If anyone choose to look at our “dot” they would find that we had stayed in Linton. We’ll in spirit we did but in reality we had moved back to Shelter Bay. But that doesn’t count. IB (svPassport)reported a bit ago that while he was gone a year and half a friend of his had only thought he and Becca were gone a couple of months. Our cruising compadre’s on Como No had said of their circumav when we had commented on how young they looked that when you circumnavigate you subtract 10 years from your living. Basically, you travel for free around the world. Dirk and Silvie on Lison Life will be able to bank 7 years as they’ll soon be finishing their 4 year circumnavigation.
But for us; we ended up with some extra time at the dock replacing power on the boat. Maybe our Karma is back. The following day or the same day; when problems occur time takes on a new dimension. We started up the generator and cooled the freezer and icebox down, then before we shut the generator down we started up the main engine.
Once the main engine started the boat didn’t need any more electricity. It’s a diesel and even with dead batteries and it’s own non electric fuel lift pump it would run. And we still had electric, just not a good full house bank.
We pulled anchor and headed back to Shelter Bay Marina. There we could plug in and had access to shore transportation as well as other; in our mind, necessities.
By 7 am we had cleared the outer reefs and W/ headed on a course to Shelter Bay. By 10 am I had contacted them on the phone and let them know we were coming back, John the manager was glad and sad but said there was a slip for us; simply call Frank on the VHF when we were close.
Now in and secured we began trying to figure out how to get back up and running. Brian on Darramy was selling his Gel Batteries before we had left. We tried to purchase them then but he didn’t have the replacements and was worried that if he didn’t get the replacements by the time he had to go through the canal he would really be up a ditch without power. So we had wished him well and taken off.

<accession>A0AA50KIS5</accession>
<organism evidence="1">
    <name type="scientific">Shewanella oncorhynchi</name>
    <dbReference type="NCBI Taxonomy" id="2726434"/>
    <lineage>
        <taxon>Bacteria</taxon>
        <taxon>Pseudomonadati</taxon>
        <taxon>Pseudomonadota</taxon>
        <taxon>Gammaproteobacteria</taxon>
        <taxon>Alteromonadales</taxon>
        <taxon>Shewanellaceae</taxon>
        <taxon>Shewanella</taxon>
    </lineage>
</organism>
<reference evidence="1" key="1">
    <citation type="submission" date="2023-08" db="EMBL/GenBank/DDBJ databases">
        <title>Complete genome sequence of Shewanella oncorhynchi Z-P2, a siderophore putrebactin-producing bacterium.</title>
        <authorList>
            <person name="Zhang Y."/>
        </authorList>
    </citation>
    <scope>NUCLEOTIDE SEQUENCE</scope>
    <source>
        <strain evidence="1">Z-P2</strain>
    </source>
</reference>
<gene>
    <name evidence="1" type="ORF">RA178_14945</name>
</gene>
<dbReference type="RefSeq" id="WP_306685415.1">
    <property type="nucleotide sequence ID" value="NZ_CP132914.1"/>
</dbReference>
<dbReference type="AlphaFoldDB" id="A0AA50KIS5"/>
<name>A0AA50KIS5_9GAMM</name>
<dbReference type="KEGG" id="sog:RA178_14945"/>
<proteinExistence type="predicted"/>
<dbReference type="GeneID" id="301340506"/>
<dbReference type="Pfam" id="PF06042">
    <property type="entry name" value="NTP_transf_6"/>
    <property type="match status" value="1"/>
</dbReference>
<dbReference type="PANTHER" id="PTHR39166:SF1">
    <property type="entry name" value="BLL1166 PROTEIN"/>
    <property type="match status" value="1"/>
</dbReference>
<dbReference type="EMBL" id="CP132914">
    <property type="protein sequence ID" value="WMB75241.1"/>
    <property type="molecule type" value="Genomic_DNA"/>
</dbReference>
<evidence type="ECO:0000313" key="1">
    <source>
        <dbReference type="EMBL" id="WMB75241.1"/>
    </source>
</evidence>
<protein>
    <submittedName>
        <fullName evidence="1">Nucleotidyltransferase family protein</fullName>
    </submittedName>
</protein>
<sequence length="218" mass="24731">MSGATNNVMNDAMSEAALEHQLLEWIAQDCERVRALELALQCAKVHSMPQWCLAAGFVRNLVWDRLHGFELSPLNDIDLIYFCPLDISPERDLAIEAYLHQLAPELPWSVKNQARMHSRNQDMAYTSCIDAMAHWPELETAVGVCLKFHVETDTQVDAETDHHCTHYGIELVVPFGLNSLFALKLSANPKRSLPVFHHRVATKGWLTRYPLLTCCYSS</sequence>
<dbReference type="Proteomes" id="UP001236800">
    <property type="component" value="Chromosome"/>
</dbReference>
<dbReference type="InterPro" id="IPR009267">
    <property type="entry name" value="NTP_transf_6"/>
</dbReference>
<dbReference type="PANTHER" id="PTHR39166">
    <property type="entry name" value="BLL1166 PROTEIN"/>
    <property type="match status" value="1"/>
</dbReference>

Fortunately he hadn’t received the batteries yet and fortunately he hadn’t someone else wanting his 3 year old Gels. So we made a tentative deal; tentative on when he pulls them out they can sit and hold a charge for 24 hours.
Yes; our Karma may well be back. The day we returned was Halloween in the US and indeed we looked to be skipping the trick and maybe able to enjoy the treat. Chris at the Dock restaurant was hosting a Halloween party and although I wear my disguise 24/7 I was still allowed to attend. As we were loaded for our cruise to the hinterlands we had lots of treats aboard (remember I’m a junk food junkie) and we brought some up to the restaurant for the kids. What outfits they had on! So kool to see them dressed as Pirates, Witches, Angels, etc.
That evening survived we were back to our battery issue. Had we been required to order some new Gels they would have taken at best 25 days or at worst 35 days. That’s if we were lucky. We could have purchased wet celled batteries in Panama but I don’t have a dedicated Battery Box for wet celled batteries and we’re not like a Catamaran where we sail flat. I priced out locally purchased Optima Blue Top AGM’s and they were $400 each (roughly $150 each in the states) and when I got a quote on locally purchased high quality Gels they were more expensive still. Since we heel up to about 15 degrees (that’s our sweet spot) and we can often roll up to say 25 degrees I didn’t want to go with wet; that leaves Gels or AGM’s. Wet celled batteries are meant to be used horizontally.
No More Lifleline 8D
Our next task was to unload the 8D Lifelines; heavy suckers, and to get the space ready for the 4 Group 27 Gels. This would involve redoing some wiring and changing around some of the cleating that holds the batteries in place. We don’t relish them moving when the boat is in any kind of heavy weather. I just don’t think it would be fun trying to coral a 75 lb battery that is sliding around the cabin.
I was glad to get the Gels. Ample Power (the true Geeks of the battery world) actually says that AGM’s aren’t really ready to be used in Deep Cycle Boat applications. After our experience I concur. When our batteries died they
Re-Wiring for the Gels